SLLs are loans which incentivise borrowers to improve their sustainability profile over the term of the loan by achieving pre-agreed, ambitious sustainability performance targets (SPTs). The use of loan proceeds for green projects is not a requirement/determinant for a SLL. SPTs can be environmental or non-environmental and can include, for example, a reduction in greenhouse gas emissions and energy consumption, water quality targets the payment of the London living wage to all staff and contractors and the reduction of internal food waste. Often, but not always, SLLs will contain more than one SPT. Lenders will be keen for SPTs to be monitored regularly, ideally by an external third party who has specific expertise in the relevant field to ensure results are accurate and objective. Borrowers will typically be charged a lower margin if they meet or exceed their SPTs. There is generally no drawstop or event of default triggered by a borrower’s non-compliance with its SPTs, the charging of a higher margin is typically the only penalty faced by a borrower.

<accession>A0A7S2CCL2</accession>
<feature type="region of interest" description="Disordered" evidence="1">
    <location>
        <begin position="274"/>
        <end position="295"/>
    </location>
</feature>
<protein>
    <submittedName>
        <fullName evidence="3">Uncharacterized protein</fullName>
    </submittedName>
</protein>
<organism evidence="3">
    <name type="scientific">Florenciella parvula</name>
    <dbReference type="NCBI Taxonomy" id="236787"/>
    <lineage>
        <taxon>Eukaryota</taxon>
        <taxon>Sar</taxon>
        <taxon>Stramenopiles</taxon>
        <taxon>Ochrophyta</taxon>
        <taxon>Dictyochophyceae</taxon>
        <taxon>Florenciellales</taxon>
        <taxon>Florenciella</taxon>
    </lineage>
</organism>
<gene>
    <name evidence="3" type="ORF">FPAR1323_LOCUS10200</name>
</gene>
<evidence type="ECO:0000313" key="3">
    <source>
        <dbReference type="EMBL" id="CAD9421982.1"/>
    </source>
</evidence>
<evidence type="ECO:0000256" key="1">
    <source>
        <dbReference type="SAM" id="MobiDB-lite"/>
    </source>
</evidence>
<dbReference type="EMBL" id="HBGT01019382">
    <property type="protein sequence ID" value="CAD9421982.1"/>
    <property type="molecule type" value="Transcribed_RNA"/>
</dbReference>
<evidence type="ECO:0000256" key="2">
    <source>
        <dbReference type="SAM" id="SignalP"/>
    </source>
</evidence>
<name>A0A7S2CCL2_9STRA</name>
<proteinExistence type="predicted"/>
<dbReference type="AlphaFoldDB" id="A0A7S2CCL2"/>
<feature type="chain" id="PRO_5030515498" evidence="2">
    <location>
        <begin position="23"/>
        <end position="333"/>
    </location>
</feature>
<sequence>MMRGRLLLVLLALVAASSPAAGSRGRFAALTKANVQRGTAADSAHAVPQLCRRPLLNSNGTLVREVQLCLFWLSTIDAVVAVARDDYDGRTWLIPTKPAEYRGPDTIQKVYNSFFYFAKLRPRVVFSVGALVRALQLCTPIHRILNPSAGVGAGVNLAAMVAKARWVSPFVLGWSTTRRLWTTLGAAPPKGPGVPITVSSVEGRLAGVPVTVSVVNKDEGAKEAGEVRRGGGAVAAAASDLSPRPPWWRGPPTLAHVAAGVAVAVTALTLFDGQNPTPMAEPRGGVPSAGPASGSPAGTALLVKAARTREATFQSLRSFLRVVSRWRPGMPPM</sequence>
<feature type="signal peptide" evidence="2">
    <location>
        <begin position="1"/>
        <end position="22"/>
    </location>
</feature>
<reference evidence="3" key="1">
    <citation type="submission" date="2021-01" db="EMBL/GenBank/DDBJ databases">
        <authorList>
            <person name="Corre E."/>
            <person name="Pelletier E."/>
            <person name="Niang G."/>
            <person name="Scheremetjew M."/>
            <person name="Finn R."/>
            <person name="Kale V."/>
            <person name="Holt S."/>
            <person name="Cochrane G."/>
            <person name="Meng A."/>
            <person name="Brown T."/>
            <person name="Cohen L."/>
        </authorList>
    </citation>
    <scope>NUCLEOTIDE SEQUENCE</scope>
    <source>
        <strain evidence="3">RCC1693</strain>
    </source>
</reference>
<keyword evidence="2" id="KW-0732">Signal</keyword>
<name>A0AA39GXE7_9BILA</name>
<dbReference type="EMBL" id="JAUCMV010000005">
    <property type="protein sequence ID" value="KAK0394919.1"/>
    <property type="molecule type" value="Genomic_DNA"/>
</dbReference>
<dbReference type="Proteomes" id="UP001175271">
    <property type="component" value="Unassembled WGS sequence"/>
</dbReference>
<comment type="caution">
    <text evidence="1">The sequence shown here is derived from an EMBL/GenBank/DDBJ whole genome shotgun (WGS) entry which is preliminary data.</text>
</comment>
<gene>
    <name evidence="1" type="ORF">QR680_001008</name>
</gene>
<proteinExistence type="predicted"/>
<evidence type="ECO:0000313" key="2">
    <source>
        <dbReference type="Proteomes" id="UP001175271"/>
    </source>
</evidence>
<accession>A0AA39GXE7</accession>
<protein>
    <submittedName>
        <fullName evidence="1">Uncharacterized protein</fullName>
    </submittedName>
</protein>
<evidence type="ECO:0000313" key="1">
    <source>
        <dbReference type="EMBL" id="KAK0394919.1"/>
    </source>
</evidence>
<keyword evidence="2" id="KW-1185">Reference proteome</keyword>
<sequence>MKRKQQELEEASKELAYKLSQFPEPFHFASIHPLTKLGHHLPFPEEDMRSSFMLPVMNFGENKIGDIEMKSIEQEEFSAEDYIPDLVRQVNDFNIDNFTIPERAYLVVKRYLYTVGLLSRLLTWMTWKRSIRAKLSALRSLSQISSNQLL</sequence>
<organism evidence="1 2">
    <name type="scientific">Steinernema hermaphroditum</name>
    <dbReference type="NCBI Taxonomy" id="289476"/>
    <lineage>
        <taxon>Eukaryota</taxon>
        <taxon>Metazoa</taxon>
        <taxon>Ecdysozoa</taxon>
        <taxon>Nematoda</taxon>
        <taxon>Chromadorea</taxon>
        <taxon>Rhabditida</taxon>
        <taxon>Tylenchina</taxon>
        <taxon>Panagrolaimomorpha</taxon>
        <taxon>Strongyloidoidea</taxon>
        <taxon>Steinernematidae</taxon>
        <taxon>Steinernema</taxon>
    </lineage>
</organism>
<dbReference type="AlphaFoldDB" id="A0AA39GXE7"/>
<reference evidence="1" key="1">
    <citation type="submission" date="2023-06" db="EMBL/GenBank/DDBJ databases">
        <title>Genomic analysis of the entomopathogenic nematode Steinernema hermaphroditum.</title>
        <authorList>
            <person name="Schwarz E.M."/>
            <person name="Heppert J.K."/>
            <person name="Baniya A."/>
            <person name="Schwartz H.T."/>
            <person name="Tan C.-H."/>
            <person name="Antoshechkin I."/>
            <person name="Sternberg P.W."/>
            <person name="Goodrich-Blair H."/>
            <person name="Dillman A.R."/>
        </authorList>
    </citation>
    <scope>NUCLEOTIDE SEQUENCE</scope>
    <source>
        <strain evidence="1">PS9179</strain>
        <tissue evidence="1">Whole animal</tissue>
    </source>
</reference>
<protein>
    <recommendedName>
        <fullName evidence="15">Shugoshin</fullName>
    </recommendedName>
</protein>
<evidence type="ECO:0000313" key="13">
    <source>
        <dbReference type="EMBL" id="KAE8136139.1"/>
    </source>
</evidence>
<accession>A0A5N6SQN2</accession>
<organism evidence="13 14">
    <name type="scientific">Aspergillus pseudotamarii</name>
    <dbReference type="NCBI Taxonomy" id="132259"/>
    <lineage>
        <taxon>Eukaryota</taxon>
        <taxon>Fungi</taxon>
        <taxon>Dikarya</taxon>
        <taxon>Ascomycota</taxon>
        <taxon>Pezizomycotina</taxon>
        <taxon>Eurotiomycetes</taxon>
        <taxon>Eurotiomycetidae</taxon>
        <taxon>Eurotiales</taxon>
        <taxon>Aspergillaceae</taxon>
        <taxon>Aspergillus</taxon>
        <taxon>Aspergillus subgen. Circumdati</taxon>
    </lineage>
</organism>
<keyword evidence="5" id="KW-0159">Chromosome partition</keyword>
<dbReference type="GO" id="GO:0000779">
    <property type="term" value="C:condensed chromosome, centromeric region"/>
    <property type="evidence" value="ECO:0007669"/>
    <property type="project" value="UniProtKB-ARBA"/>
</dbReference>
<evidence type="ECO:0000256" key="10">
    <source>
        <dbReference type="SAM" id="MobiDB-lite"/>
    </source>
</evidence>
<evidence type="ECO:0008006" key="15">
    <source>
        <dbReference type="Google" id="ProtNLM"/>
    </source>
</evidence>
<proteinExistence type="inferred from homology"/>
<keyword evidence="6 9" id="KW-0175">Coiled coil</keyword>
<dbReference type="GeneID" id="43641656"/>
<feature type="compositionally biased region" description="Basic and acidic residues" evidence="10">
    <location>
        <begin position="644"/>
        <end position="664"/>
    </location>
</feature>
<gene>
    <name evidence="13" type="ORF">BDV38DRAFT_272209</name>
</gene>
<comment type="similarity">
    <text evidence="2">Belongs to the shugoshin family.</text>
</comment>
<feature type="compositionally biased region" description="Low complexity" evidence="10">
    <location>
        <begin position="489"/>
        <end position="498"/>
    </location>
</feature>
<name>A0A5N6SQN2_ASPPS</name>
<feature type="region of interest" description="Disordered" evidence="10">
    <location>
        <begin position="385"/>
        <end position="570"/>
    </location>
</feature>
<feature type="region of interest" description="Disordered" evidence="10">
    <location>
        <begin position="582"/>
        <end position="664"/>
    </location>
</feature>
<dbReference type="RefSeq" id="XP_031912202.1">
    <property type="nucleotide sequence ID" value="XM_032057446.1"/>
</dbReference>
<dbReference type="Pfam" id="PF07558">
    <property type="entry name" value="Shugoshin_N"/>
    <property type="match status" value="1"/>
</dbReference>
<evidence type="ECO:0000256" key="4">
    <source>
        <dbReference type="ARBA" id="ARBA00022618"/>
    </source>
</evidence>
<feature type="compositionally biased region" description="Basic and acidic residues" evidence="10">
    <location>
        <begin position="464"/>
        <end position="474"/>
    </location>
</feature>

The development and growth of SLLs has opened up the world of ESG financings to borrowers across different industries and not just those involved in environmentally focused or solely green projects. Several HE establishments have recently entered this space and have taken the opportunity to dovetail their financing needs with their ESG goals. For example, the University of Gloucestershire secured a £29m SLL from Barclays in 2022 in order to fund its City Campus development and support its ESG goals of recruiting a higher proportion of UK-domiciled BAME students which will broaden access and engagement for students from deprived areas and reduce its gas and electricity CO2 emissions.